2016-09-27

Pete Styles â?? PGA Teaching Pro Pete Styles – PGA Teaching Pro

We’ve talked now about how important squaring the clubface is for most parts of your game and one part where it really is still very important is the shot game. Now the shot game – we don’t have such a difficult shot let’s say, we’re not 200 yards away from the green here; we might be 20 yards away from the green. But what makes it more difficult is that margin of error is quite tight now. We don’t just want to be on the green, we want to be on the right path to be, we want to be quite close to the flag particularly if you are a good golfer, a professional golfer you’ve got a 20 yard chip on. You want to leave yourself a nice sure putt on the other end to try and get on a good open down, to improve your score.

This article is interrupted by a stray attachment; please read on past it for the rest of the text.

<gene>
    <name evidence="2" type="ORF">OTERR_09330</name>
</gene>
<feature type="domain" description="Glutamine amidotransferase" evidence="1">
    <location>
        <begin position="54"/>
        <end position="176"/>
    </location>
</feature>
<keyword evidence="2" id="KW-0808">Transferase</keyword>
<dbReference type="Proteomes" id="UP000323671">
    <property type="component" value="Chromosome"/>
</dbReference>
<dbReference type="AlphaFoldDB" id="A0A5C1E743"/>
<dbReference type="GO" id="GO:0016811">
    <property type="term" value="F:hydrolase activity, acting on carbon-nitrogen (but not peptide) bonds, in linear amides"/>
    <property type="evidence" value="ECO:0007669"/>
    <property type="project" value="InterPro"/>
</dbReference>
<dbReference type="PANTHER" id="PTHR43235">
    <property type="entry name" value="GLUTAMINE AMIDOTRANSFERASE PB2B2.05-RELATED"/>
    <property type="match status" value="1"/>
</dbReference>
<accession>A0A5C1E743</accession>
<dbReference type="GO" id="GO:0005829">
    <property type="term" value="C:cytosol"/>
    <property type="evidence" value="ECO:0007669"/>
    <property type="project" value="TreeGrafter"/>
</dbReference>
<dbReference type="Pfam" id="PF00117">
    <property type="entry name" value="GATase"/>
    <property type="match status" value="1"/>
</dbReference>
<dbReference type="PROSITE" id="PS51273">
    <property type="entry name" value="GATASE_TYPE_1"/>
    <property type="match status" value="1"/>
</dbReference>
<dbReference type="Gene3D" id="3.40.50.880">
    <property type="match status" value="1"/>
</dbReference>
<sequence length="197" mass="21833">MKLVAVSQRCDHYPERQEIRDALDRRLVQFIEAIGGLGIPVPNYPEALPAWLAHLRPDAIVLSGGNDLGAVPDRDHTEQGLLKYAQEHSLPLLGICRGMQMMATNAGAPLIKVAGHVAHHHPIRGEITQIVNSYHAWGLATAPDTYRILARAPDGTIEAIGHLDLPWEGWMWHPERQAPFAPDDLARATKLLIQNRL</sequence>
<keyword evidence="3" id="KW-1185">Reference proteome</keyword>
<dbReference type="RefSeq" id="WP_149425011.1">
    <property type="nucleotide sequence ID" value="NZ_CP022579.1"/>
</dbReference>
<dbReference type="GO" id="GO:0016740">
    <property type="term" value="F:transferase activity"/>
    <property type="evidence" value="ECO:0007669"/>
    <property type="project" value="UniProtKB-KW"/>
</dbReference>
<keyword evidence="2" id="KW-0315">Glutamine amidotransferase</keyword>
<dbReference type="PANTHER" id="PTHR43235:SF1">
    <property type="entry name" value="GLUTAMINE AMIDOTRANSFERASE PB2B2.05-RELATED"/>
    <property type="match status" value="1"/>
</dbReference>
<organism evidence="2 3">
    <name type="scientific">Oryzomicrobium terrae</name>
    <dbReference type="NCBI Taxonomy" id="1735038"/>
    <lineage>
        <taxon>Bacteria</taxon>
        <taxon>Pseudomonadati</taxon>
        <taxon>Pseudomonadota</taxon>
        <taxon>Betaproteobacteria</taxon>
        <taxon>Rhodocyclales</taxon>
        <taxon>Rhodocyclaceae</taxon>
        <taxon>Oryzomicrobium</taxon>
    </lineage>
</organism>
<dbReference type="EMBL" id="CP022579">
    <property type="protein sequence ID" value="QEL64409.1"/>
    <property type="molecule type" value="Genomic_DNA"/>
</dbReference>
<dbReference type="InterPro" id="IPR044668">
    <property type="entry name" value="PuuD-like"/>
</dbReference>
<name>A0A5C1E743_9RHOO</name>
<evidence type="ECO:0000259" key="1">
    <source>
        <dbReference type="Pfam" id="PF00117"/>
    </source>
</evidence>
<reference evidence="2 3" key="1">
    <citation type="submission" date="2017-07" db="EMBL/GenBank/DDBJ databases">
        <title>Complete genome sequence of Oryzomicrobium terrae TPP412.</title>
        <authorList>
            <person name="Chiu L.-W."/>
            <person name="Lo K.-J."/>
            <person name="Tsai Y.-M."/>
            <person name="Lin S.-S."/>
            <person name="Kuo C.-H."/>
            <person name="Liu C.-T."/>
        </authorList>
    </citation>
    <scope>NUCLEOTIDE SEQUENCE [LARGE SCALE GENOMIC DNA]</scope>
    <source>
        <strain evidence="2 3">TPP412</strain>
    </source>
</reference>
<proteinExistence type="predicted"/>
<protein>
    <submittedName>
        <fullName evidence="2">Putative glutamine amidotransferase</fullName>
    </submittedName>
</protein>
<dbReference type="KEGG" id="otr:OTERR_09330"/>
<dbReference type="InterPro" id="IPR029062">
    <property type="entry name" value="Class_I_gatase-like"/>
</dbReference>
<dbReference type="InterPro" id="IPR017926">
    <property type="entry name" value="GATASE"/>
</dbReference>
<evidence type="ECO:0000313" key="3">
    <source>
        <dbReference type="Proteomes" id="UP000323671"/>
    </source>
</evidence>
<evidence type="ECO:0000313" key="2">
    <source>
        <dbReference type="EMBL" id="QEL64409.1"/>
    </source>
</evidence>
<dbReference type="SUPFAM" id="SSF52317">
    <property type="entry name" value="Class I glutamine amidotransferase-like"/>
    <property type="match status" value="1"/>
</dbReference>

So the clubface needs to be very, very square, now it needs to be square to the target. We talked before about how it could be square to target, square to path. Now when we are playing short shots, it’s pretty much square to target, the only important thing because the ball when you are hitting with a wedge is not going to be up in the air long enough to create any fade or draw a curve. So there’s no point saying, “Well, I’m going to set it off left to the flag and draw or fade it back in or right and draw it back in. If you get the clubface square in your shot game the ball should fly pretty straight towards target and as long as it’s a flat green that you are rolling on it should roll up to the target.

Now one of the keys to getting set up correctly here is just making sure that the clubface is square in your address position. We see a lot of golfers almost don’t look at the golf club, they’re looking at the target working out where to land have a couple of little practise swings, stick the club in behind the ball and then struggle to square that clubface up. Also because you are using your wedges they have quite a curved rounded top and it sometimes even the front edge the sole plate is quite curved and rounded, so we have to look at the grooves. We have to really make sure the grooves on the clubface are exactly pointing towards our intended landing area or target.